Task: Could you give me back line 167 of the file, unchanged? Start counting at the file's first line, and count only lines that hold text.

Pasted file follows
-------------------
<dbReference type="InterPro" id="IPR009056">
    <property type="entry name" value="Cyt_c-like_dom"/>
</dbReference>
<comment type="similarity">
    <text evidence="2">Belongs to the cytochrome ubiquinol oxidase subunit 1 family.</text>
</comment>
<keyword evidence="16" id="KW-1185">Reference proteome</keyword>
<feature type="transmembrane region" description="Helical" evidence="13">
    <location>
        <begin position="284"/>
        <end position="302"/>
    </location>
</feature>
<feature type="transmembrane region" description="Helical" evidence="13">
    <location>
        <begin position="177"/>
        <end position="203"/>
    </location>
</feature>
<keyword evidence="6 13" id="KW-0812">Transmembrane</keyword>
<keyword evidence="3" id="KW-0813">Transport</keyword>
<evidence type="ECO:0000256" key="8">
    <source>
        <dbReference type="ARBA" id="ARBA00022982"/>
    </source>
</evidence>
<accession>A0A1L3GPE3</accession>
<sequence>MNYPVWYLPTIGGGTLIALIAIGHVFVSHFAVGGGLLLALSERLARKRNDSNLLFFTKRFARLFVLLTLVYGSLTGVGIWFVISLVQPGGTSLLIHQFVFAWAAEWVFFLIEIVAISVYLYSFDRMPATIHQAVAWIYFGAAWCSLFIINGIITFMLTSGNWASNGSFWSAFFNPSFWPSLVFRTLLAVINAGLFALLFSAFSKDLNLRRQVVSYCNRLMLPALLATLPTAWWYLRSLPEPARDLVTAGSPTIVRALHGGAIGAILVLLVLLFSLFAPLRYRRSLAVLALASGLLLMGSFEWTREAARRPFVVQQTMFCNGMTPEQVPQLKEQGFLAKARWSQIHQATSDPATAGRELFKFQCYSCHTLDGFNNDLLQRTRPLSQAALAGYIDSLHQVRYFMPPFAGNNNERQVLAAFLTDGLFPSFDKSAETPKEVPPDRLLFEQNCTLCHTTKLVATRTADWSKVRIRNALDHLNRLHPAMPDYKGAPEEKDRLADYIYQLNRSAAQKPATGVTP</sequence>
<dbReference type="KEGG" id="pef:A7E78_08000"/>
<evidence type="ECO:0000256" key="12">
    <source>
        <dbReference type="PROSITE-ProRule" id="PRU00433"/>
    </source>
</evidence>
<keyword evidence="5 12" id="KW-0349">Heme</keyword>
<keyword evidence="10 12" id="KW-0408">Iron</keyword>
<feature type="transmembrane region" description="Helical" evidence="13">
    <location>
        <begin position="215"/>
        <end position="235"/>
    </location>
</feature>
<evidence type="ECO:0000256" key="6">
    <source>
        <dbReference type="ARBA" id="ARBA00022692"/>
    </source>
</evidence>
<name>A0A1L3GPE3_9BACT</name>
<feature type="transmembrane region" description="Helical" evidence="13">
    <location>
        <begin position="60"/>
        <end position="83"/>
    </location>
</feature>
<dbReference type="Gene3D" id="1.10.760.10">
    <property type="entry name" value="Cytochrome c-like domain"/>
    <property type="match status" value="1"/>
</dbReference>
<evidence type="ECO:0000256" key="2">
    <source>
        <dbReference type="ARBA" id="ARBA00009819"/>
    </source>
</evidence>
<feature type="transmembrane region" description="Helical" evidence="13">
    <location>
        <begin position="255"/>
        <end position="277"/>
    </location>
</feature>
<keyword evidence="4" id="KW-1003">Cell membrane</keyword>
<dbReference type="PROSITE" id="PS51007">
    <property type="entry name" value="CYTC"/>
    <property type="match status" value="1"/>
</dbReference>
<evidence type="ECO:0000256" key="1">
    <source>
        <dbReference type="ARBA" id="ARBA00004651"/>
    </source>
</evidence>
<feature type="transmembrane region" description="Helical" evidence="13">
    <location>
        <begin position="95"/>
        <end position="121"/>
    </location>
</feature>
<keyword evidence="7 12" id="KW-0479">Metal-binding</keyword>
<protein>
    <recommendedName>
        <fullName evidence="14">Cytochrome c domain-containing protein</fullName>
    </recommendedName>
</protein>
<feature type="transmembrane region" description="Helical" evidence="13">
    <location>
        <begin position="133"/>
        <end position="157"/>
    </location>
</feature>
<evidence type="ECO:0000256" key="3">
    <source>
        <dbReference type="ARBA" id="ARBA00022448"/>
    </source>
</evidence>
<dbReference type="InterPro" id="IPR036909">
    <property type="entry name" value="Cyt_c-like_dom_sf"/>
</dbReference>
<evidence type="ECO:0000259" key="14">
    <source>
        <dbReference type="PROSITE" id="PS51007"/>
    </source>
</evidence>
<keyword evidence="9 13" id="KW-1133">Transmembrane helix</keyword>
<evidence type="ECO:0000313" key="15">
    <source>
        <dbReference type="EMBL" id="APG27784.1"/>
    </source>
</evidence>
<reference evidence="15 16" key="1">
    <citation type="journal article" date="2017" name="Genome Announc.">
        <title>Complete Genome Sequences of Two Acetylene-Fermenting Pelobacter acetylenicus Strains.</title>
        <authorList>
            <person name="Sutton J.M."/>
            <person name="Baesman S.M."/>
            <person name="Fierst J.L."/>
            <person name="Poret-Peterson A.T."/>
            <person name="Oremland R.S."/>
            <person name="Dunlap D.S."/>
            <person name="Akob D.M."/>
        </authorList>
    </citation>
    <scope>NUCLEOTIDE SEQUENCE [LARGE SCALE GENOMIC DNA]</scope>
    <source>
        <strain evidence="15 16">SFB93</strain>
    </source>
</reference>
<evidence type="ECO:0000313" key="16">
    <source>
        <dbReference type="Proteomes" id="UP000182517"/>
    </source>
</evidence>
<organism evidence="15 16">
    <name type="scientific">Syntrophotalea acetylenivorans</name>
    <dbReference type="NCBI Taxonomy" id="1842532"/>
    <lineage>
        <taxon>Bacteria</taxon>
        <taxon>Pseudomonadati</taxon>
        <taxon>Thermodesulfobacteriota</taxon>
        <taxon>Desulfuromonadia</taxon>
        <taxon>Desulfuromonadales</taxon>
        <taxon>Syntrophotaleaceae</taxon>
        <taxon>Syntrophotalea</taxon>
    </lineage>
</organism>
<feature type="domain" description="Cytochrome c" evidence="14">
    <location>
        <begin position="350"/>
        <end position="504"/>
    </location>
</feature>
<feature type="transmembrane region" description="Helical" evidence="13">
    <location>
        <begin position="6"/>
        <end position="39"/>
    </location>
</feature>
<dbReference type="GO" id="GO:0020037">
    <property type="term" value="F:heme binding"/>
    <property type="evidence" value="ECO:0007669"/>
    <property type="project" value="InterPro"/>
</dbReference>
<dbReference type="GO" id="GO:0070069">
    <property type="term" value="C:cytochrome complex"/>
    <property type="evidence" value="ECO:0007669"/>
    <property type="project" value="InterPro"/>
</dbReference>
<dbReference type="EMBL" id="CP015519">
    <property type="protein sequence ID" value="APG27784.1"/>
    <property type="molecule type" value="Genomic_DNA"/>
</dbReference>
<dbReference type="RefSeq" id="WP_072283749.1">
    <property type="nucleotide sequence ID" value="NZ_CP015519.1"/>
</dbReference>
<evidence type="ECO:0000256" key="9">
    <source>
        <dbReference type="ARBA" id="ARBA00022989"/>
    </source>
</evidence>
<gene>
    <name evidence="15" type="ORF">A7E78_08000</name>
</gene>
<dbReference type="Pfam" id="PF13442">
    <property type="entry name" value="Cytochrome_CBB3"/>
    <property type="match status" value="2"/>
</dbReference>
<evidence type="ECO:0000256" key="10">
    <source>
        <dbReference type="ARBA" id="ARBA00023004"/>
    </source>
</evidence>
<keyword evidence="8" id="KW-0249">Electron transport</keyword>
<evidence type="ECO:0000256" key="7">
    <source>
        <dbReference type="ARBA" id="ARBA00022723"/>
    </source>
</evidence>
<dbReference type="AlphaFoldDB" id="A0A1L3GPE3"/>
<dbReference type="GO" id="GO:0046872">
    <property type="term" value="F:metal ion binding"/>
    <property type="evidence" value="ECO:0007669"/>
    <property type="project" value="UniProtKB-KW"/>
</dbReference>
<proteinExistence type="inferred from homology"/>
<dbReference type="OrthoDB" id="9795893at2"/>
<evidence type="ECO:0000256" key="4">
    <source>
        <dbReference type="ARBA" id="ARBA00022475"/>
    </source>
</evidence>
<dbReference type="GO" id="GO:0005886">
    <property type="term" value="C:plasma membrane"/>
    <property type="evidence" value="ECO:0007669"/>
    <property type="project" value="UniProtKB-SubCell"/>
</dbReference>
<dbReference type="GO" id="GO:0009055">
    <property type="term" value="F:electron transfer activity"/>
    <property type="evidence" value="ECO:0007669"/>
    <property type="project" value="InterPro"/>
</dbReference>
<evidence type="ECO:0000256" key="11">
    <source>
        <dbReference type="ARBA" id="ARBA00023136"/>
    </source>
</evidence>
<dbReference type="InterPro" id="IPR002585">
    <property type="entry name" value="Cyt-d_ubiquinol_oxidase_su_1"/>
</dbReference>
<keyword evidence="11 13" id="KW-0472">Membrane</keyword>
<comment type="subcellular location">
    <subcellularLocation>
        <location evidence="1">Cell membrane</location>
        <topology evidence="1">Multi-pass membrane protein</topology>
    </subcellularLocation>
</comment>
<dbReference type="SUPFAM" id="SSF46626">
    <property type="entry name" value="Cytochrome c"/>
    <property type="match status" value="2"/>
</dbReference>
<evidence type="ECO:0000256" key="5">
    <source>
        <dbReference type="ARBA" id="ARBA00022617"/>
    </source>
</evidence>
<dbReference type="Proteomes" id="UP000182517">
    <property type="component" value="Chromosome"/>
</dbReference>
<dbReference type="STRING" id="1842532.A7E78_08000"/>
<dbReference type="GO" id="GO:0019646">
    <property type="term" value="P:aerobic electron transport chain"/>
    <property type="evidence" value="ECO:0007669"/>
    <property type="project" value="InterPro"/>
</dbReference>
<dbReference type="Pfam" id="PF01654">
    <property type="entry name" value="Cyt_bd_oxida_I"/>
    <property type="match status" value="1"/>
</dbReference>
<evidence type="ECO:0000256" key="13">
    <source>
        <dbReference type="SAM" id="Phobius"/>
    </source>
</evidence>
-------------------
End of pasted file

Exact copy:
    <property type="evidence" value="ECO:0007669"/>